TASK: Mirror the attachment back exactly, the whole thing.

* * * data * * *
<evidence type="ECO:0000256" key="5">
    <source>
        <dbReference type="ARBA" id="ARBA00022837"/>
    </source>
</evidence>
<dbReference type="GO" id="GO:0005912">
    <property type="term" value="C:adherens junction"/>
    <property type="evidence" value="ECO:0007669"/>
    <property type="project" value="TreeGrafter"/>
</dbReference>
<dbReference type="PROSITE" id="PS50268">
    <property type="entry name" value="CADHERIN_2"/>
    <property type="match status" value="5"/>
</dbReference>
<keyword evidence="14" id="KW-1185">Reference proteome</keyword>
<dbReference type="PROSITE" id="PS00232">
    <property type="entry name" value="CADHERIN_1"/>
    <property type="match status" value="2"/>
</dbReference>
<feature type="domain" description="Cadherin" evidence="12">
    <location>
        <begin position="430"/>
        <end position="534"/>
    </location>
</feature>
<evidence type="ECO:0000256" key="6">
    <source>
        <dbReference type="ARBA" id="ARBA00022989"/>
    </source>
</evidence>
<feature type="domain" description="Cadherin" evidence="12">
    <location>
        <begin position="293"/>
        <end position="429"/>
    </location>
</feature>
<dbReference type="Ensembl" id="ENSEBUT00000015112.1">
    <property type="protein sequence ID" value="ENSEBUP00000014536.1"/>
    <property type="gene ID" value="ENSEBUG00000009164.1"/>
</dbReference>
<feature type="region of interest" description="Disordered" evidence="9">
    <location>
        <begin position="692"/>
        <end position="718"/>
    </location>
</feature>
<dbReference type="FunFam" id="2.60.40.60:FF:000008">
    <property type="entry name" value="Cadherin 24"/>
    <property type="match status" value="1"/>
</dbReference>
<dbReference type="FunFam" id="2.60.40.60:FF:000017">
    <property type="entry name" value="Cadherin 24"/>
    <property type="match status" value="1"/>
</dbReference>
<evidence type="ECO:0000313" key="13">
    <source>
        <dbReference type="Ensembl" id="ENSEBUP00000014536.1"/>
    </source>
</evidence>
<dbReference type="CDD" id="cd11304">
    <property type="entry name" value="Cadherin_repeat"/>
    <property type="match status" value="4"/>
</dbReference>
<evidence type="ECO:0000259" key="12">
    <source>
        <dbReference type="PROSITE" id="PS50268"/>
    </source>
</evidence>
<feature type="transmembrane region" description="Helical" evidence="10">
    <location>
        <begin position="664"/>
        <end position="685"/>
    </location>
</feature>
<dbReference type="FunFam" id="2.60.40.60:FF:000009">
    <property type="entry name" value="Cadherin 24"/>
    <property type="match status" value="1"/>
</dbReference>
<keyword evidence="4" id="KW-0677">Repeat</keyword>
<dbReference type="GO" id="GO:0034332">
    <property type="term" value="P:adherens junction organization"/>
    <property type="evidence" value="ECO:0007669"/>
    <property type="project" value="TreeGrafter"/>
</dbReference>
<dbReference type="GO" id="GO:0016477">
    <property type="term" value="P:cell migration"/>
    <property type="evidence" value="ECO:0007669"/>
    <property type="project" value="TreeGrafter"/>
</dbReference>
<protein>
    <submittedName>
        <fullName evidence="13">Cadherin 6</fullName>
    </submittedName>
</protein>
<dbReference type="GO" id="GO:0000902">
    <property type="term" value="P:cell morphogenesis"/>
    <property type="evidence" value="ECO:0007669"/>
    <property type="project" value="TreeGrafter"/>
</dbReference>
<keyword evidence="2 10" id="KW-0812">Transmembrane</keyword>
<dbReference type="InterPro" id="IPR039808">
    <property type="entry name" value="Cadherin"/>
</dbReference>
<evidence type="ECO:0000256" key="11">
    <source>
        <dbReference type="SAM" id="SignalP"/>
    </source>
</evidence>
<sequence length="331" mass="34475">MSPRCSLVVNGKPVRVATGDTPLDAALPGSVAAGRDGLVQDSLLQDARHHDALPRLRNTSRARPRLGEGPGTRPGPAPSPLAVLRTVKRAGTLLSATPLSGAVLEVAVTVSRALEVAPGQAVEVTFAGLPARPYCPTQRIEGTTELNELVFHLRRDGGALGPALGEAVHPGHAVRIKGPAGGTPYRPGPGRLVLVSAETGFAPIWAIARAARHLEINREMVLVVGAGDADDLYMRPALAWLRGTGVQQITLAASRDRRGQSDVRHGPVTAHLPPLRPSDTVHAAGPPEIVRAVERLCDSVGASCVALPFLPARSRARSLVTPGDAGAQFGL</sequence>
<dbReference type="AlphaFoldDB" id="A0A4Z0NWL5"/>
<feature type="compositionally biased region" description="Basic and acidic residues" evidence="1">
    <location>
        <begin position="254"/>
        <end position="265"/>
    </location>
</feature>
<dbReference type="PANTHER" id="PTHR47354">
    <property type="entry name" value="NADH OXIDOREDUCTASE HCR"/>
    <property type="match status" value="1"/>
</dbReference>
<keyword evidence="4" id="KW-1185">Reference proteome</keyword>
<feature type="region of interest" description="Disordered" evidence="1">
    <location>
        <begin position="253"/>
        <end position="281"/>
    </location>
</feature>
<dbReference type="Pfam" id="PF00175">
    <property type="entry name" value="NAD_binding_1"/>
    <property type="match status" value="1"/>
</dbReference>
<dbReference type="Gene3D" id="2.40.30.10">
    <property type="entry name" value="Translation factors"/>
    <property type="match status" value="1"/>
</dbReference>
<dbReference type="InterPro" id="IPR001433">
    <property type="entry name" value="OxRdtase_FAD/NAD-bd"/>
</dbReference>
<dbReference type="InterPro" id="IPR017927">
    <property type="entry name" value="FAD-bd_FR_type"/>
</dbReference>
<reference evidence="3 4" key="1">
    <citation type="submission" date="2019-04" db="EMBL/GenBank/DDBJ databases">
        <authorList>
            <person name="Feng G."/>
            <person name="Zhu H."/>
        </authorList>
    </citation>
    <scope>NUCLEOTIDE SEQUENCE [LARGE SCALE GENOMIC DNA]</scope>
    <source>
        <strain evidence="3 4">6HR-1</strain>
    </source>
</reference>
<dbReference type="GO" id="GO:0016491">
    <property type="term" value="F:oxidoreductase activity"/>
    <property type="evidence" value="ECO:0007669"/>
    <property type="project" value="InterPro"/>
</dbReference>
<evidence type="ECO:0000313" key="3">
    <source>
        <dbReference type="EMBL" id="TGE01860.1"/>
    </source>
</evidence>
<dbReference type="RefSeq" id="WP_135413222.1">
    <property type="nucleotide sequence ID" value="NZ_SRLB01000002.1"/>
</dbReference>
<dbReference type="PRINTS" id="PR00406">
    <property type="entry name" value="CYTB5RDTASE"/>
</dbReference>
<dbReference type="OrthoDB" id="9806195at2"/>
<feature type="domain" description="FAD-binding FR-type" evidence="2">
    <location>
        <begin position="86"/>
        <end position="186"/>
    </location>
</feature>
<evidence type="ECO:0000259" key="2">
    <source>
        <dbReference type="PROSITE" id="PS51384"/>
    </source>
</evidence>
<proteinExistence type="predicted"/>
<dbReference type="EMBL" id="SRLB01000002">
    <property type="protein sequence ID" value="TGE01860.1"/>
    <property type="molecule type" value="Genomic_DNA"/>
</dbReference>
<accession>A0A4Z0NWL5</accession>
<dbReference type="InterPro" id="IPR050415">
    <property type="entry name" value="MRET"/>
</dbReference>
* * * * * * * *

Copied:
<evidence type="ECO:0000256" key="5">
    <source>
        <dbReference type="ARBA" id="ARBA00022837"/>
    </source>
</evidence>
<dbReference type="GO" id="GO:0005912">
    <property type="term" value="C:adherens junction"/>
    <property type="evidence" value="ECO:0007669"/>
    <property type="project" value="TreeGrafter"/>
</dbReference>
<dbReference type="PROSITE" id="PS50268">
    <property type="entry name" value="CADHERIN_2"/>
    <property type="match status" value="5"/>
</dbReference>
<keyword evidence="14" id="KW-1185">Reference proteome</keyword>
<dbReference type="PROSITE" id="PS00232">
    <property type="entry name" value="CADHERIN_1"/>
    <property type="match status" value="2"/>
</dbReference>
<feature type="domain" description="Cadherin" evidence="12">
    <location>
        <begin position="430"/>
        <end position="534"/>
    </location>
</feature>
<evidence type="ECO:0000256" key="6">
    <source>
        <dbReference type="ARBA" id="ARBA00022989"/>
    </source>
</evidence>
<feature type="domain" description="Cadherin" evidence="12">
    <location>
        <begin position="293"/>
        <end position="429"/>
    </location>
</feature>
<dbReference type="Ensembl" id="ENSEBUT00000015112.1">
    <property type="protein sequence ID" value="ENSEBUP00000014536.1"/>
    <property type="gene ID" value="ENSEBUG00000009164.1"/>
</dbReference>
<feature type="region of interest" description="Disordered" evidence="9">
    <location>
        <begin position="692"/>
        <end position="718"/>
    </location>
</feature>
<dbReference type="FunFam" id="2.60.40.60:FF:000008">
    <property type="entry name" value="Cadherin 24"/>
    <property type="match status" value="1"/>
</dbReference>
<dbReference type="FunFam" id="2.60.40.60:FF:000017">
    <property type="entry name" value="Cadherin 24"/>
    <property type="match status" value="1"/>
</dbReference>
<evidence type="ECO:0000313" key="13">
    <source>
        <dbReference type="Ensembl" id="ENSEBUP00000014536.1"/>
    </source>
</evidence>
<dbReference type="CDD" id="cd11304">
    <property type="entry name" value="Cadherin_repeat"/>
    <property type="match status" value="4"/>
</dbReference>
<evidence type="ECO:0000259" key="12">
    <source>
        <dbReference type="PROSITE" id="PS50268"/>
    </source>
</evidence>
<feature type="transmembrane region" description="Helical" evidence="10">
    <location>
        <begin position="664"/>
        <end position="685"/>
    </location>
</feature>
<dbReference type="FunFam" id="2.60.40.60:FF:000009">
    <property type="entry name" value="Cadherin 24"/>
    <property type="match status" value="1"/>
</dbReference>
<keyword evidence="4" id="KW-0677">Repeat</keyword>
<dbReference type="GO" id="GO:0034332">
    <property type="term" value="P:adherens junction organization"/>
    <property type="evidence" value="ECO:0007669"/>
    <property type="project" value="TreeGrafter"/>
</dbReference>
<dbReference type="GO" id="GO:0016477">
    <property type="term" value="P:cell migration"/>
    <property type="evidence" value="ECO:0007669"/>
    <property type="project" value="TreeGrafter"/>
</dbReference>
<protein>
    <submittedName>
        <fullName evidence="13">Cadherin 6</fullName>
    </submittedName>
</protein>
<dbReference type="GO" id="GO:0000902">
    <property type="term" value="P:cell morphogenesis"/>
    <property type="evidence" value="ECO:0007669"/>
    <property type="project" value="TreeGrafter"/>
</dbReference>
<keyword evidence="2 10" id="KW-0812">Transmembrane</keyword>
<dbReference type="InterPro" id="IPR039808">
    <property type="entry name" value="Cadherin"/>
</dbReference>
<evidence type="ECO:0000256" key="11">
    <source>
        <dbReference type="SAM" id="SignalP"/>
    </source>
</evidence>
<sequence length="331" mass="34475">MSPRCSLVVNGKPVRVATGDTPLDAALPGSVAAGRDGLVQDSLLQDARHHDALPRLRNTSRARPRLGEGPGTRPGPAPSPLAVLRTVKRAGTLLSATPLSGAVLEVAVTVSRALEVAPGQAVEVTFAGLPARPYCPTQRIEGTTELNELVFHLRRDGGALGPALGEAVHPGHAVRIKGPAGGTPYRPGPGRLVLVSAETGFAPIWAIARAARHLEINREMVLVVGAGDADDLYMRPALAWLRGTGVQQITLAASRDRRGQSDVRHGPVTAHLPPLRPSDTVHAAGPPEIVRAVERLCDSVGASCVALPFLPARSRARSLVTPGDAGAQFGL</sequence>
<dbReference type="AlphaFoldDB" id="A0A4Z0NWL5"/>
<feature type="compositionally biased region" description="Basic and acidic residues" evidence="1">
    <location>
        <begin position="254"/>
        <end position="265"/>
    </location>
</feature>
<dbReference type="PANTHER" id="PTHR47354">
    <property type="entry name" value="NADH OXIDOREDUCTASE HCR"/>
    <property type="match status" value="1"/>
</dbReference>
<keyword evidence="4" id="KW-1185">Reference proteome</keyword>
<feature type="region of interest" description="Disordered" evidence="1">
    <location>
        <begin position="253"/>
        <end position="281"/>
    </location>
</feature>
<dbReference type="Pfam" id="PF00175">
    <property type="entry name" value="NAD_binding_1"/>
    <property type="match status" value="1"/>
</dbReference>
<dbReference type="Gene3D" id="2.40.30.10">
    <property type="entry name" value="Translation factors"/>
    <property type="match status" value="1"/>
</dbReference>
<dbReference type="InterPro" id="IPR001433">
    <property type="entry name" value="OxRdtase_FAD/NAD-bd"/>
</dbReference>
<dbReference type="InterPro" id="IPR017927">
    <property type="entry name" value="FAD-bd_FR_type"/>
</dbReference>
<reference evidence="3 4" key="1">
    <citation type="submission" date="2019-04" db="EMBL/GenBank/DDBJ databases">
        <authorList>
            <person name="Feng G."/>
            <person name="Zhu H."/>
        </authorList>
    </citation>
    <scope>NUCLEOTIDE SEQUENCE [LARGE SCALE GENOMIC DNA]</scope>
    <source>
        <strain evidence="3 4">6HR-1</strain>
    </source>
</reference>
<dbReference type="GO" id="GO:0016491">
    <property type="term" value="F:oxidoreductase activity"/>
    <property type="evidence" value="ECO:0007669"/>
    <property type="project" value="InterPro"/>
</dbReference>
<evidence type="ECO:0000313" key="3">
    <source>
        <dbReference type="EMBL" id="TGE01860.1"/>
    </source>
</evidence>
<dbReference type="RefSeq" id="WP_135413222.1">
    <property type="nucleotide sequence ID" value="NZ_SRLB01000002.1"/>
</dbReference>
<dbReference type="PRINTS" id="PR00406">
    <property type="entry name" value="CYTB5RDTASE"/>
</dbReference>
<dbReference type="OrthoDB" id="9806195at2"/>
<feature type="domain" description="FAD-binding FR-type" evidence="2">
    <location>
        <begin position="86"/>
        <end position="186"/>
    </location>
</feature>
<evidence type="ECO:0000259" key="2">
    <source>
        <dbReference type="PROSITE" id="PS51384"/>
    </source>
</evidence>
<proteinExistence type="predicted"/>
<dbReference type="EMBL" id="SRLB01000002">
    <property type="protein sequence ID" value="TGE01860.1"/>
    <property type="molecule type" value="Genomic_DNA"/>
</dbReference>
<accession>A0A4Z0NWL5</accession>
<dbReference type="InterPro" id="IPR050415">
    <property type="entry name" value="MRET"/>
</dbReference>